Martin Bashir | February 25, 2013
>>> according to the white house , the violence against women act has improved the criminal justice response and has led to a reduction in domestic violence . so you might think that reauthorization would be fairly straightforward but some republicans are not so keen, objecting to the expansion of coverage to include immigrants, native americans , and those within lgbt communities . here is senator chuck grassley explaining why he voted against reauthorization.
>> you have a jury. the jury is supposed to be a reflection of society. under the laws of our land, you got to have a jury that is a reflection of society as a whole and on an indian reservation it's going to be made up of indians, so the nonindian doesn't get a fair trial .
>> leaders of native american tribal organizations are demanding a retraction from grassley calling his comments offensive and factually wrong. goldie taylor is an msnbc contributor and a columnist for msnbc.com. nia- malika henderson is a political reporter for "the washington post ." thank you for joining us. goldie , aside from insulting native americans , grassley didn't bother to read the bill because it clearly states tribal juries provide fair and impartial hearings and that they include a cross section of the community, including nonnative americans . would it not be helpful if he read it before rejecting it?
>> i think it would be helpful if everyone read this piece of legislation. it's common sense. since it was enacted in 1994 the violence against women act has done a lot, including having women not have to pay for their own rape kits after an incident. having women be able to access a national hotline to report domestic abuse . you know, having resources available and training for prosecutors and law enforcement officers and other personnel. this violence against women act isn't just a nice name. it has real teeth and real resources available to women. what's stopping this is that certain republicans don't want it to be available to immigrants and they don't want it to be available to women who live on native american lands. immigration status is one thing that domestic abusers hold against their victims. so that they cannot call police. they cannot call authorities. they cannot get the help that they need. the violence against women act extended to the lgbt community , makes certain the woman next door to me gets the same protections i do even though i am straight, even though i am an american citizen . the woman next door to me deserves the exact same protection.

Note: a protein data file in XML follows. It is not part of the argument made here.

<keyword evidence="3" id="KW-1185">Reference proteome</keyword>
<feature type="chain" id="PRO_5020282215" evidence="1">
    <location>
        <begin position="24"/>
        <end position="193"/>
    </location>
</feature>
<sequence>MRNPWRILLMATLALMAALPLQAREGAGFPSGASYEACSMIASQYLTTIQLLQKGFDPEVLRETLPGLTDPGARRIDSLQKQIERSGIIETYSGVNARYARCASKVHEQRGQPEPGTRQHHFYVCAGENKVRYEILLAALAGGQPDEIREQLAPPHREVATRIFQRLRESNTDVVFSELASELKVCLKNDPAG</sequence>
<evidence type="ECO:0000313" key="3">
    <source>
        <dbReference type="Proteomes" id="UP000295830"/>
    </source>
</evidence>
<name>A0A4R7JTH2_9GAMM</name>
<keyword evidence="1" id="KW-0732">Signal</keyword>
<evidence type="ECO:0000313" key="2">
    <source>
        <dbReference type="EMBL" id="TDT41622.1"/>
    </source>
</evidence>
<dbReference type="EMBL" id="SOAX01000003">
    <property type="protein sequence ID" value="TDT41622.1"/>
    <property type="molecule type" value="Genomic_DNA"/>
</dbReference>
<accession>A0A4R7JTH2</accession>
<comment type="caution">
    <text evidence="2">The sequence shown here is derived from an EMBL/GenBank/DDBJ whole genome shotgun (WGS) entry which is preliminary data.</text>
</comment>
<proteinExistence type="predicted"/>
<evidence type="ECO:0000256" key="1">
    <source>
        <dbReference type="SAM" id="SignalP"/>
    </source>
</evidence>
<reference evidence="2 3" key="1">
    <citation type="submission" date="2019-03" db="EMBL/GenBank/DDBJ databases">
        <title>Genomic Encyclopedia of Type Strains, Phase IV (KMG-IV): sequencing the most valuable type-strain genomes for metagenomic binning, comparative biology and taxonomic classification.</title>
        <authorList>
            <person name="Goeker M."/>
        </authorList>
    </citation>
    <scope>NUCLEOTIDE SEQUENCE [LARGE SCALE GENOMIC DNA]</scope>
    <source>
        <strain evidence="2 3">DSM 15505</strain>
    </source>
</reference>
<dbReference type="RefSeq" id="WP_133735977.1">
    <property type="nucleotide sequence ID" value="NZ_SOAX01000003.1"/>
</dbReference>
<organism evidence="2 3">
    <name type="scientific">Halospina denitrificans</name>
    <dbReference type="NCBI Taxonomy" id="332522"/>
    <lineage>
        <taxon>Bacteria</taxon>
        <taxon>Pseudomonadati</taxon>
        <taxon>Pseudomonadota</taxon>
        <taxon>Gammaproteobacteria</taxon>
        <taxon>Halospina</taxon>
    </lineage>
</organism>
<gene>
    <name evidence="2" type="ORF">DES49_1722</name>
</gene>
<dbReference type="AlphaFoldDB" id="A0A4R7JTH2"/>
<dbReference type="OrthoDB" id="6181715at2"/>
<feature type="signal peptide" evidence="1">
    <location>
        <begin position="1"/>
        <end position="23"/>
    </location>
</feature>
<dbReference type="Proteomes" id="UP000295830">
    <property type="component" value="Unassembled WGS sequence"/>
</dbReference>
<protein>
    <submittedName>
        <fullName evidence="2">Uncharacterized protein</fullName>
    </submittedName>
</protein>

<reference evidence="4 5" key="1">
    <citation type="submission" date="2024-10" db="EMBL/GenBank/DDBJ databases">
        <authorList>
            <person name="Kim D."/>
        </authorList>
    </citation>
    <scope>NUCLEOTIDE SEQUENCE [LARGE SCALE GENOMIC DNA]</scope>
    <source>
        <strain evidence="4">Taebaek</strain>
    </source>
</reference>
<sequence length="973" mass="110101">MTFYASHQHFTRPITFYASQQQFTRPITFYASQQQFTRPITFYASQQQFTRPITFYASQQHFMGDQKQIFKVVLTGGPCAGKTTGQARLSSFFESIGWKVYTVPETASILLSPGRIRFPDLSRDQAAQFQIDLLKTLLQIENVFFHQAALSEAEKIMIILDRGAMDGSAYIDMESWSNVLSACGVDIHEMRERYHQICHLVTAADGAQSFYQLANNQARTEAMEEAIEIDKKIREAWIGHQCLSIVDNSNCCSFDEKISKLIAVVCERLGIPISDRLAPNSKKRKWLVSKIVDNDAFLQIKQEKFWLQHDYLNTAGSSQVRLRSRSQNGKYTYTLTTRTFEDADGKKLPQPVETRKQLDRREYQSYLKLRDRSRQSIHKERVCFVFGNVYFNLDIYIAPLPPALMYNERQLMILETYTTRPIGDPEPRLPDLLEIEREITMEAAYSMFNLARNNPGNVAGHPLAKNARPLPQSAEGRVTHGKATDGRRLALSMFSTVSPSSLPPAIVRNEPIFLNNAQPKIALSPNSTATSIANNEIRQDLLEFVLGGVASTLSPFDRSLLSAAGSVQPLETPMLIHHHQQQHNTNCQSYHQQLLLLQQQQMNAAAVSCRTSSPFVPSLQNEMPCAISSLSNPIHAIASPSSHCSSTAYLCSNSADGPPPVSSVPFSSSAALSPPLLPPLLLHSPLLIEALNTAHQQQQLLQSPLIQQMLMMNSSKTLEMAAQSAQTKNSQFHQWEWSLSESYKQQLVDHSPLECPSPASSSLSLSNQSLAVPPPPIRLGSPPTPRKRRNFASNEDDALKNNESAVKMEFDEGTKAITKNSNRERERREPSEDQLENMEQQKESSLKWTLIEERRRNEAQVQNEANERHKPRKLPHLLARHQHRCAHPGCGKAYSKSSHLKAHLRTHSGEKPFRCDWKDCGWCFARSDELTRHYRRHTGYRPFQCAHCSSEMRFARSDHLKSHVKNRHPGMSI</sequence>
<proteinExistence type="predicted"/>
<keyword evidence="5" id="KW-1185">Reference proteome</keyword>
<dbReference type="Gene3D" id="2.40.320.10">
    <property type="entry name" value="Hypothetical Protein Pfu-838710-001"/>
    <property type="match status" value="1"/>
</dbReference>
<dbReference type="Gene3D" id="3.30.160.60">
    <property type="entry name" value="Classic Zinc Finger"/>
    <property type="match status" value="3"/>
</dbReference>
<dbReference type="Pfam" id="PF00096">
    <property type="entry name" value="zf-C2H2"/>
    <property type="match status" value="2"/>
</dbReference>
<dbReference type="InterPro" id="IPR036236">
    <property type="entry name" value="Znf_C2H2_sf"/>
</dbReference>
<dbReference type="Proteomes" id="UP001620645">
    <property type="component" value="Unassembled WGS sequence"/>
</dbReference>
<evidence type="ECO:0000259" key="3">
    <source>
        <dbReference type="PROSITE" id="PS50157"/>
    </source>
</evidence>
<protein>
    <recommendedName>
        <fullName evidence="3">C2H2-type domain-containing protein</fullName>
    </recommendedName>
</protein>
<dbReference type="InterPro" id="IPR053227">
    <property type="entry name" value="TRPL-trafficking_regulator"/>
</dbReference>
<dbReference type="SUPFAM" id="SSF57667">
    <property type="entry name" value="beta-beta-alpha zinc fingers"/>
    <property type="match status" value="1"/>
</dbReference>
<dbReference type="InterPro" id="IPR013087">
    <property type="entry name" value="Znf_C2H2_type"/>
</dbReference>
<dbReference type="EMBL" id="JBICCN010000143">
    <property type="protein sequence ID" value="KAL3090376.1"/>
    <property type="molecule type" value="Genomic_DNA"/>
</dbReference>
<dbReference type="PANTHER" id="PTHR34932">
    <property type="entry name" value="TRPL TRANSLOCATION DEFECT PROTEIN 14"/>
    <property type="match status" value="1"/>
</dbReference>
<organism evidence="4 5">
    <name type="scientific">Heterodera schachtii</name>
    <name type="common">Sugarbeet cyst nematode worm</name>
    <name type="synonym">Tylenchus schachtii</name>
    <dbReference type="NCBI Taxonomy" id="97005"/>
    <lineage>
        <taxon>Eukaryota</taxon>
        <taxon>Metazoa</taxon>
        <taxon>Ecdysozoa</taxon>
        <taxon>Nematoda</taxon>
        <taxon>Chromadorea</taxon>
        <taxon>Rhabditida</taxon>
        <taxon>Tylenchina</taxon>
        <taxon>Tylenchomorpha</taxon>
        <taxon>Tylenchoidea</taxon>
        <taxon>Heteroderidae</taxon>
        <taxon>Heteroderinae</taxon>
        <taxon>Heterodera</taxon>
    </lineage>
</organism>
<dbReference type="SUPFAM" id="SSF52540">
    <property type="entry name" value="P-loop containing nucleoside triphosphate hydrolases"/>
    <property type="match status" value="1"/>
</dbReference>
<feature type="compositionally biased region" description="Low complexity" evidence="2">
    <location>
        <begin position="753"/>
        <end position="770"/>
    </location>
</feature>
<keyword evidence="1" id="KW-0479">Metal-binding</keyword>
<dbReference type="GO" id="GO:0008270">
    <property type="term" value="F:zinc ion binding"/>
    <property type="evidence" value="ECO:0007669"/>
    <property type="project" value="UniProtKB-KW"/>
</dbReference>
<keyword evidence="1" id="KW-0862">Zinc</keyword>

>> absolutely. nia- malika , the house version of the bill makes it easier for nonnative americans charged which because to get their chases thrown out of tribal courts. is this really about due process or is there something more behind this?
>> well, republicans will say it's really about states ' rights. if you look at the broad sort of categories that this bill lays out, they want states to be able to determine what categories of women are most vulnerable and, therefore, tailor their programs according to that. what is interesting about this iteration --
>> are you telling me violence towards a woman is somehow different if it's perpetrated in georgia than if it's perpetrated in texas? i mean, that's ludicrous, isn't it?
>> i'm telling what you the republican argument is in terms --
>> i know!
>> this actually is moving the ball a little bit from where the house was in last session. they are actually recognizing tribal rights in this and tribal sovereignty in a way they didn't before. i think somebody watched as tom cole , a republican out of oklahoma, he's with the chickasaw nation , he's likely to introduce an amendment that makes it easier for if nonnative americans feel like they're 23409 getting a fair trial on tribal lands, they can appeal to federal courts . the problem with that, we start where we begin with the backlog of cases in federal courts and whether or not they will be inclined to take some of these cases. but i do think that the republicans' argument is, a, they feel like this is something that states should be able to take up so that's why you see some resistance, and i think in some ways if you look over the last three or four years, i'm not even sure this is going to pass because you have had this stonewalling and resistance on the part of republicans to get this passed.
>> so, goldie , it's all about states ' rights.
>> when you say states ' rights, i hear nullification.
>> what it means is they don't want the federal government involved in this because they want the states to not do anything. and so i think that's the real issue here. what ought to happen if i live in georgia and i happen to move to massachusetts or i happen to move to california, my protections ought to go with me no matter where i am. and my legal status in this country, whether or not i am gay or lesbian, should not matter. republicans want it to matter because it is tied to those same wedge issues. voting in favor of anything that expands protections for people who may be in this country illegally or expands protection for people who happen to be gay or lesbian, our brothers and sisters , those kinds of protections, voting for those things, may cost them and the ballot box back home in their red districts and i think that's the real issue.
>> goldie taylor and nia- malika henderson, thank you so much.